Utilisation of traditional and indigenous foods in the North West Province of South Africa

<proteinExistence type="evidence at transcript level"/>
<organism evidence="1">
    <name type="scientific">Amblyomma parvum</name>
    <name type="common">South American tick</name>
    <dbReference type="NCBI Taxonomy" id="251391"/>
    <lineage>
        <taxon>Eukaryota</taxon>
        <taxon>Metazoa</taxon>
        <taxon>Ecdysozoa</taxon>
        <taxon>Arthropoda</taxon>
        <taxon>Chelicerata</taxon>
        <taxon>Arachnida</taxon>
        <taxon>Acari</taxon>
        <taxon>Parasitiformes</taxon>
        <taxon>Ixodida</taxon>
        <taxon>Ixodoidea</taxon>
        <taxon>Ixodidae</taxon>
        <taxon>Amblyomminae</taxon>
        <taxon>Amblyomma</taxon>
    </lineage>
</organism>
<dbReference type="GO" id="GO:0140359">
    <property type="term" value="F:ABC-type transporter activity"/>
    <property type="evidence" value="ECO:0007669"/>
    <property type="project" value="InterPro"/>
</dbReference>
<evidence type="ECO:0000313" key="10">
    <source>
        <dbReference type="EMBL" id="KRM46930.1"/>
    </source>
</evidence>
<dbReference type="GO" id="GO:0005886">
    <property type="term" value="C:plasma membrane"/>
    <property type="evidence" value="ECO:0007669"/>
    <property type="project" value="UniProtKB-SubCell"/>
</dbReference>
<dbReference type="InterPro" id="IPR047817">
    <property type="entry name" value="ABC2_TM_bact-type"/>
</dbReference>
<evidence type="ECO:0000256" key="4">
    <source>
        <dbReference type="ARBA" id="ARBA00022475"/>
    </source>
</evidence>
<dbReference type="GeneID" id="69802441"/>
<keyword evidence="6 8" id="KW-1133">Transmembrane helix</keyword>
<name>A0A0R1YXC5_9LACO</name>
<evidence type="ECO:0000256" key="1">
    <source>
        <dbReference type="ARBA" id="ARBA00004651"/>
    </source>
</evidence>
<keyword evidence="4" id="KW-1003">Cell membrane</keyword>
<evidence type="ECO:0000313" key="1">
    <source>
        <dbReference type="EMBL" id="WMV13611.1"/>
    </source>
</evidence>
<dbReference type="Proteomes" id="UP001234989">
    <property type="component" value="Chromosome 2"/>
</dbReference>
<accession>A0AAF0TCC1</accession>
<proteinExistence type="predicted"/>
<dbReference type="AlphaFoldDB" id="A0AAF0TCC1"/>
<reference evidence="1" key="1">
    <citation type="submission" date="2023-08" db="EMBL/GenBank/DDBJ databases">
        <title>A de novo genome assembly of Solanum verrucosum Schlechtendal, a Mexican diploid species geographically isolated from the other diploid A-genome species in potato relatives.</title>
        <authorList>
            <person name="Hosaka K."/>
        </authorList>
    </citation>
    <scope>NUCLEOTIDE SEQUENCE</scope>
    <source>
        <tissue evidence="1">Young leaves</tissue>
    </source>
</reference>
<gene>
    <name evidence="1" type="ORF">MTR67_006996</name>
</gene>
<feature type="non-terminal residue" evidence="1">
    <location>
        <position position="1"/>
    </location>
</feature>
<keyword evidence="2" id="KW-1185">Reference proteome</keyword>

Matenge, Sarah Tshepho Pona